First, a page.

Every 4 years the child support guidelines must be reviewed, which often leads to an overhaul in how child support is calculated. In September of 2017, there were new guidelines–which is already being amended just 7 months later.
Why? There are “glitches” in the state online calculator leading to errors, which could be costing thousands of dollars a year. The forms have become so overly complicated that it takes using an app to calculate or by using the online forms. In the good old days, you just needed a calculator and pencil.
Now the online forms from the state have a few flaws–they can’t be saved, they don’t work on mac computers, and most problematic contain errors in computation. Bottom line, you really need to put pencil to paper and try to follow the guidelines, which are getting more are more complex. Here are some of the problems with the online forms and the 2017 guidelines:
- It may calculate health insurance offsets wrong;
- If you have one children over 18 and one child under 18, it resulted in a reduced support order, below what was intended under the guidelines;
- The guidelines oddly reduced support when there were more than 3 children, so that the support for 4 children was less than 3 children;
- Offsets for health insurance are double counted with a shared custody plan; and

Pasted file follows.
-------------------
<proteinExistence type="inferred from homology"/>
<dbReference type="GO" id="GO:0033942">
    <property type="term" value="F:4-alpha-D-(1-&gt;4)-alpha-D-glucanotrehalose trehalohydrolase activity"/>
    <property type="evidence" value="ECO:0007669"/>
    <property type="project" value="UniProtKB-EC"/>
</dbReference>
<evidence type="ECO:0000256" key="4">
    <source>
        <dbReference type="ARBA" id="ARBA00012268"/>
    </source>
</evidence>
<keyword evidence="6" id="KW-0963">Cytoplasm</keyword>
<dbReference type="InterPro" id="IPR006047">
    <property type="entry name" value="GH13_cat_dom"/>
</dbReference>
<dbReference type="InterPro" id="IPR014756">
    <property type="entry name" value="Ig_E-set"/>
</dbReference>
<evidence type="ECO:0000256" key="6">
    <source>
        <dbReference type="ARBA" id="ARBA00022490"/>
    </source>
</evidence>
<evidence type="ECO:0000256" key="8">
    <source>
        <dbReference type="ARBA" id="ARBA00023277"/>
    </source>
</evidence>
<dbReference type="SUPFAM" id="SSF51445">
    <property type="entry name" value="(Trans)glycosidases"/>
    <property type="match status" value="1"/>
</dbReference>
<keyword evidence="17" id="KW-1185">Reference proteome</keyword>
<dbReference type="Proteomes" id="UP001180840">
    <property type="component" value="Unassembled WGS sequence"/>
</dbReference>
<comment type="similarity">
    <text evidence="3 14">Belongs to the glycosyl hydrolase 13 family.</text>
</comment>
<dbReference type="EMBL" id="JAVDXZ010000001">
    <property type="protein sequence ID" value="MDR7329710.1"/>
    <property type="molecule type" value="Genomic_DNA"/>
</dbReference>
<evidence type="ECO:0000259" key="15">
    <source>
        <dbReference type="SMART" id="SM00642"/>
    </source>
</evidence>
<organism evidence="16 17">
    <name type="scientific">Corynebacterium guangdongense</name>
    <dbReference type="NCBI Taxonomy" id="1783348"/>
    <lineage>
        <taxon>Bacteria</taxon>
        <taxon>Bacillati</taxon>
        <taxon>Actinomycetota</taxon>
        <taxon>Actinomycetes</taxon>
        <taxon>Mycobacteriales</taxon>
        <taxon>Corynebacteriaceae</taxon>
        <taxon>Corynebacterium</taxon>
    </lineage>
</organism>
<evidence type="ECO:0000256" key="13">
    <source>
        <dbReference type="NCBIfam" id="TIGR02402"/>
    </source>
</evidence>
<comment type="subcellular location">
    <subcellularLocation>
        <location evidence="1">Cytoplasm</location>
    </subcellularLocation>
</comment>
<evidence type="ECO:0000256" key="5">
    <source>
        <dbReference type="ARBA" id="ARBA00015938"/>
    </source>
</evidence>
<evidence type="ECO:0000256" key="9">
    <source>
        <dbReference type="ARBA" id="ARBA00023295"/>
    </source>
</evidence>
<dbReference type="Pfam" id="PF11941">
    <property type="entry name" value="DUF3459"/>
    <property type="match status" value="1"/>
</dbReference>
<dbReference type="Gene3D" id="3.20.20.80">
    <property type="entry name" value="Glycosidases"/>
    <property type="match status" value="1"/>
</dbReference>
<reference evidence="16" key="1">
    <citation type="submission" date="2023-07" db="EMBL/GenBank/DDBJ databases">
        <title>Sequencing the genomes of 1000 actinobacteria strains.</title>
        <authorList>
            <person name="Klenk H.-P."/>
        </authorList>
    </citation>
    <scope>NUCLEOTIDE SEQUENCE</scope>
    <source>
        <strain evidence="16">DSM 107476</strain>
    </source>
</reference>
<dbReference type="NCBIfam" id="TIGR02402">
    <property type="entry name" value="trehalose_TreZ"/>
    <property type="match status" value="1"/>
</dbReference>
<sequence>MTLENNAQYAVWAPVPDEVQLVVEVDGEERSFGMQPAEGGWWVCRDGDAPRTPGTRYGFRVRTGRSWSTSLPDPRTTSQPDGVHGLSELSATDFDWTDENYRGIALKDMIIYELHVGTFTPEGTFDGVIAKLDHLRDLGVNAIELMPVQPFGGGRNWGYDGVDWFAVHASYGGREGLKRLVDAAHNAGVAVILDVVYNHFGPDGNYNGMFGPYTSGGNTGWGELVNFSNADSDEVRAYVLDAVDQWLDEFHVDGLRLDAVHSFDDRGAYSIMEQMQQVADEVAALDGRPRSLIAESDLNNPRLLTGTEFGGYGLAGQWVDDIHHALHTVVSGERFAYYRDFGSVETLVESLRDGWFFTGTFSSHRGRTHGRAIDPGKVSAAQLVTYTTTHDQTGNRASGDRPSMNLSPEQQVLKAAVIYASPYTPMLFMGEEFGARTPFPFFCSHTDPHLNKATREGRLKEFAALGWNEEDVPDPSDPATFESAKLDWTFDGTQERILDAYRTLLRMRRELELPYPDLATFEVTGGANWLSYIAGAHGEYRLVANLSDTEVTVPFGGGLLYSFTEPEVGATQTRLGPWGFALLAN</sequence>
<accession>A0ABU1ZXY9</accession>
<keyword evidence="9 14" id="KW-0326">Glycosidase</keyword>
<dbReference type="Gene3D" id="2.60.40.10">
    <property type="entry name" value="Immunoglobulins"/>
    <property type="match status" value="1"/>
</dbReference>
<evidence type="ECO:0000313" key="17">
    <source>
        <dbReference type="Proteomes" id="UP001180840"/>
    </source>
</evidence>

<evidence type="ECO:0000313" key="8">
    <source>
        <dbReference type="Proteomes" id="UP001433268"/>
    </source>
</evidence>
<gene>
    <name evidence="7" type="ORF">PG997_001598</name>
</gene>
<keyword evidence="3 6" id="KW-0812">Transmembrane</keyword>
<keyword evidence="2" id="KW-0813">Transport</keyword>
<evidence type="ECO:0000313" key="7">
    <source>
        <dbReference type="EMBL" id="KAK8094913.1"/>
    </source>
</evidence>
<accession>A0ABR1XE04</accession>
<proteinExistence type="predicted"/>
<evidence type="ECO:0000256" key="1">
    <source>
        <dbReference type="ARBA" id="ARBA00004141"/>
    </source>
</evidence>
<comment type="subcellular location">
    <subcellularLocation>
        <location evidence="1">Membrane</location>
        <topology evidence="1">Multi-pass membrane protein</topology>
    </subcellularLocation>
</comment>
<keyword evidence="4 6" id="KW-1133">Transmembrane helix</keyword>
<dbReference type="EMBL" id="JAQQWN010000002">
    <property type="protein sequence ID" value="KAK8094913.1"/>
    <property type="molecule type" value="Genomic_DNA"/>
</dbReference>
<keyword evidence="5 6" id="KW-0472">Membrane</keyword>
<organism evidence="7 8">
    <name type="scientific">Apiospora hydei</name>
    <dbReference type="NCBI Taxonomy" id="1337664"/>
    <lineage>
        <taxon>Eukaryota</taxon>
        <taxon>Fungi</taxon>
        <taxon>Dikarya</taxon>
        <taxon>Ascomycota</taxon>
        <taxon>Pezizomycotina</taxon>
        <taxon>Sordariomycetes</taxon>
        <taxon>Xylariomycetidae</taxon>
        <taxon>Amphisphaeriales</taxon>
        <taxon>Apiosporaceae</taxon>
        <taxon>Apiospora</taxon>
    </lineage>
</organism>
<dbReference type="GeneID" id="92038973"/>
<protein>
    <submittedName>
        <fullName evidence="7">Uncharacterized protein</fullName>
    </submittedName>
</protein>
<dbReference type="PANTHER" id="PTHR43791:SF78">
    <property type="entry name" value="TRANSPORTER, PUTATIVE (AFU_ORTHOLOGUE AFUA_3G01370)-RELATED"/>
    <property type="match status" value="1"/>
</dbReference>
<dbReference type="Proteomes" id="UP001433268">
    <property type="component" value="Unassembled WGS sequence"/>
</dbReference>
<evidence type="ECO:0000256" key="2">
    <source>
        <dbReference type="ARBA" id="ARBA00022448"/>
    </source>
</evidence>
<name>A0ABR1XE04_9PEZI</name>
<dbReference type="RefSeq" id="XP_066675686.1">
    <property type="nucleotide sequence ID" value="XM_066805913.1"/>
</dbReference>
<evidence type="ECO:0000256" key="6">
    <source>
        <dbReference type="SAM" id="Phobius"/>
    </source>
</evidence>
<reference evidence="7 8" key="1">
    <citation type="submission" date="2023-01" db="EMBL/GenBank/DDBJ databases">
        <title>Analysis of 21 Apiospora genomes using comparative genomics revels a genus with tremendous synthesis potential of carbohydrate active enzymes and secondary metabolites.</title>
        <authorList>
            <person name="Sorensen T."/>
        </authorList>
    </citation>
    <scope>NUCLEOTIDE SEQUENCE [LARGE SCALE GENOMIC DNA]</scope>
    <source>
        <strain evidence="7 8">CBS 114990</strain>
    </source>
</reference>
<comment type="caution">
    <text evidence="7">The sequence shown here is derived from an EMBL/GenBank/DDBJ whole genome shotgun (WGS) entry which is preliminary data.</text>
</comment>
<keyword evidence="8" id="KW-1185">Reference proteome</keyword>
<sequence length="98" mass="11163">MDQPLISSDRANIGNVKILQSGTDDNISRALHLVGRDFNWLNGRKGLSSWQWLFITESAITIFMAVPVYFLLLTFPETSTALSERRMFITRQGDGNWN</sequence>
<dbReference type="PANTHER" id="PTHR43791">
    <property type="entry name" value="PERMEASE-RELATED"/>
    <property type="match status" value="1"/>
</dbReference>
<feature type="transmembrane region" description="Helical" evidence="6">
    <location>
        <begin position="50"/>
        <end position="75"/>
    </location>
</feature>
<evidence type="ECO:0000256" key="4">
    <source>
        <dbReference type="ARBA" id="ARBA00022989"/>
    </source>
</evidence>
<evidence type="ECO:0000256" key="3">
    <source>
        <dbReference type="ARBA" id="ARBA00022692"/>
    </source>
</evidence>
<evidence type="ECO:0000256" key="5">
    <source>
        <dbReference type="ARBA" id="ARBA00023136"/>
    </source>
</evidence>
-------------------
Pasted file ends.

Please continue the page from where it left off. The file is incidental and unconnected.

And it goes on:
- Using health insurance in the guidelines where you have agreed to evenly split health insurance will result in an unequal amount of health insurance cost, even if you put in the same amount of contribution towards the cost.
The revised guidelines are attached, but are also quite complicated.
What is not addressed is that many families now are hybrid families. For example, one child lives with one parent, and one child lives equally with both parents. The guidelines for the blended families should not simply be run both ways–shared custody guidelines from the guidelines for primary care parent? The guidelines do not go up 1 for 1 with each child. Let’s assume child support for one child is $100 dollars. Intuition would say child support for two children is $200. However, the guidelines say child support for two would be 25% more. Thus, when you try to calculate blended orders, it becomes more difficult because the guidelines do not treat each child as a whole child, as the additional children are only increasing the guidelines fractionally.
The guidelines also now reduce support for children over 18, so they too are treated at a lower rate, which may not reflect the reality that a 19 year may be eating you out of house and home.
Bottom line, attorneys in the field are debating how to treat guidelines. The drafters did not get it right and are already amending them. The online calculators from the state are incorrect. How is a person representing themselves going to get it right, especially when you can’t bring a phone or app into the courthouse? So here is what you do–the courthouse has a Department of Revenue in each courthouse, ask for them. They can calculate it for you, just tell them the numbers to plug in. The calculators from the state do contain errors, but it is the best bet for now. The family service department in the court also can calculate guidelines if you are sent to “probation.” Meet with a divorce lawyer, just to assist with the guidelines and financials. Ideally, the guidelines will be simplified, but given that a bunch of lawyers are drafting and revising them, chances are it will only become more complex.
Attorney Amy Saunders, Esq.
Divorce and Mediation Lawyer
Legal Solutions Law Group
858 Washington St Suite 103
Dedham, Massachusetts 02026